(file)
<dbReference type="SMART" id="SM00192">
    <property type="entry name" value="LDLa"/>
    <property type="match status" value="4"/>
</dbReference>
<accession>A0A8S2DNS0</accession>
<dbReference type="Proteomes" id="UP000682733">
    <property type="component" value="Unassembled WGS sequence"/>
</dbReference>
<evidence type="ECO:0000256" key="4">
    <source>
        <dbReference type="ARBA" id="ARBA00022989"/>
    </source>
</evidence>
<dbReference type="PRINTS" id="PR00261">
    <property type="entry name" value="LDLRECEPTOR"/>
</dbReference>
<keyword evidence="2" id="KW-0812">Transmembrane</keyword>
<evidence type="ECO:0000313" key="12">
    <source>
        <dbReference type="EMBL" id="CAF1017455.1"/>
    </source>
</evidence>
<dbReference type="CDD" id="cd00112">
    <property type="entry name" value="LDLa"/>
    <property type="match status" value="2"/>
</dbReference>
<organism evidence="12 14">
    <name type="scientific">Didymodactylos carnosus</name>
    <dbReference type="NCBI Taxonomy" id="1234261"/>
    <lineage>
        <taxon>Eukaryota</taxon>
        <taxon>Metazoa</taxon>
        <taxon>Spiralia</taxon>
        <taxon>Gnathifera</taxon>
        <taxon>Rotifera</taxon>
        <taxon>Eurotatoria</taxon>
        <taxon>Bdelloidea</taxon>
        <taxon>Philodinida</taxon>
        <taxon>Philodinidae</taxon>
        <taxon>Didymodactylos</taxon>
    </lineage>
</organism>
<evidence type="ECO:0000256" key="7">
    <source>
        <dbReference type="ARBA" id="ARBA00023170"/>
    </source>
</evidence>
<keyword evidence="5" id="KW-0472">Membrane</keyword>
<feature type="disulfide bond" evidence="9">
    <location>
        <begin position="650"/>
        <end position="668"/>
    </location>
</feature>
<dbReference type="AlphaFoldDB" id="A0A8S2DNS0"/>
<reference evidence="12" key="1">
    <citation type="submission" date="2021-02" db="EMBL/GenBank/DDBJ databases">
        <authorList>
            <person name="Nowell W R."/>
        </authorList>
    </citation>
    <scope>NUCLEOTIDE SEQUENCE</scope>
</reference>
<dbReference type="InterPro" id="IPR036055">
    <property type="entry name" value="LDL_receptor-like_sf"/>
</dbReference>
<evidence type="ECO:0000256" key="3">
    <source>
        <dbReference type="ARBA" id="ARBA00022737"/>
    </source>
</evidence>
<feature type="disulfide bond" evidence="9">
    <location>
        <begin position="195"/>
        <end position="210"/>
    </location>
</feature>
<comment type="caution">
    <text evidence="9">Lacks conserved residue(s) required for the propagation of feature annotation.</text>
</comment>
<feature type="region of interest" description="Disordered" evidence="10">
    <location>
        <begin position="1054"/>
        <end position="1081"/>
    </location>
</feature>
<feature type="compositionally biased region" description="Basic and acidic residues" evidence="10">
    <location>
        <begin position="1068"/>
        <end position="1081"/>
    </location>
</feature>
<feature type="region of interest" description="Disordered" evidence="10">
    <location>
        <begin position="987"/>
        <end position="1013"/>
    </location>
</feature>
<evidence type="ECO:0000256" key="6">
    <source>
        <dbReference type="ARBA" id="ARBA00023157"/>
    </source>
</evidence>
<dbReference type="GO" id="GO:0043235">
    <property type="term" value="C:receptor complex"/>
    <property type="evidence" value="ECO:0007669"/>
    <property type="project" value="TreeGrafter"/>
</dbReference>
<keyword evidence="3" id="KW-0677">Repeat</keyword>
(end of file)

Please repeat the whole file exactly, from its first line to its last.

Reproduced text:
<dbReference type="SMART" id="SM00192">
    <property type="entry name" value="LDLa"/>
    <property type="match status" value="4"/>
</dbReference>
<accession>A0A8S2DNS0</accession>
<dbReference type="Proteomes" id="UP000682733">
    <property type="component" value="Unassembled WGS sequence"/>
</dbReference>
<evidence type="ECO:0000256" key="4">
    <source>
        <dbReference type="ARBA" id="ARBA00022989"/>
    </source>
</evidence>
<dbReference type="PRINTS" id="PR00261">
    <property type="entry name" value="LDLRECEPTOR"/>
</dbReference>
<keyword evidence="2" id="KW-0812">Transmembrane</keyword>
<evidence type="ECO:0000313" key="12">
    <source>
        <dbReference type="EMBL" id="CAF1017455.1"/>
    </source>
</evidence>
<dbReference type="CDD" id="cd00112">
    <property type="entry name" value="LDLa"/>
    <property type="match status" value="2"/>
</dbReference>
<organism evidence="12 14">
    <name type="scientific">Didymodactylos carnosus</name>
    <dbReference type="NCBI Taxonomy" id="1234261"/>
    <lineage>
        <taxon>Eukaryota</taxon>
        <taxon>Metazoa</taxon>
        <taxon>Spiralia</taxon>
        <taxon>Gnathifera</taxon>
        <taxon>Rotifera</taxon>
        <taxon>Eurotatoria</taxon>
        <taxon>Bdelloidea</taxon>
        <taxon>Philodinida</taxon>
        <taxon>Philodinidae</taxon>
        <taxon>Didymodactylos</taxon>
    </lineage>
</organism>
<evidence type="ECO:0000256" key="7">
    <source>
        <dbReference type="ARBA" id="ARBA00023170"/>
    </source>
</evidence>
<keyword evidence="5" id="KW-0472">Membrane</keyword>
<feature type="disulfide bond" evidence="9">
    <location>
        <begin position="650"/>
        <end position="668"/>
    </location>
</feature>
<dbReference type="AlphaFoldDB" id="A0A8S2DNS0"/>
<reference evidence="12" key="1">
    <citation type="submission" date="2021-02" db="EMBL/GenBank/DDBJ databases">
        <authorList>
            <person name="Nowell W R."/>
        </authorList>
    </citation>
    <scope>NUCLEOTIDE SEQUENCE</scope>
</reference>
<dbReference type="InterPro" id="IPR036055">
    <property type="entry name" value="LDL_receptor-like_sf"/>
</dbReference>
<evidence type="ECO:0000256" key="3">
    <source>
        <dbReference type="ARBA" id="ARBA00022737"/>
    </source>
</evidence>
<feature type="disulfide bond" evidence="9">
    <location>
        <begin position="195"/>
        <end position="210"/>
    </location>
</feature>
<comment type="caution">
    <text evidence="9">Lacks conserved residue(s) required for the propagation of feature annotation.</text>
</comment>
<feature type="region of interest" description="Disordered" evidence="10">
    <location>
        <begin position="1054"/>
        <end position="1081"/>
    </location>
</feature>
<feature type="compositionally biased region" description="Basic and acidic residues" evidence="10">
    <location>
        <begin position="1068"/>
        <end position="1081"/>
    </location>
</feature>
<feature type="region of interest" description="Disordered" evidence="10">
    <location>
        <begin position="987"/>
        <end position="1013"/>
    </location>
</feature>
<evidence type="ECO:0000256" key="6">
    <source>
        <dbReference type="ARBA" id="ARBA00023157"/>
    </source>
</evidence>
<dbReference type="GO" id="GO:0043235">
    <property type="term" value="C:receptor complex"/>
    <property type="evidence" value="ECO:0007669"/>
    <property type="project" value="TreeGrafter"/>
</dbReference>
<keyword evidence="3" id="KW-0677">Repeat</keyword>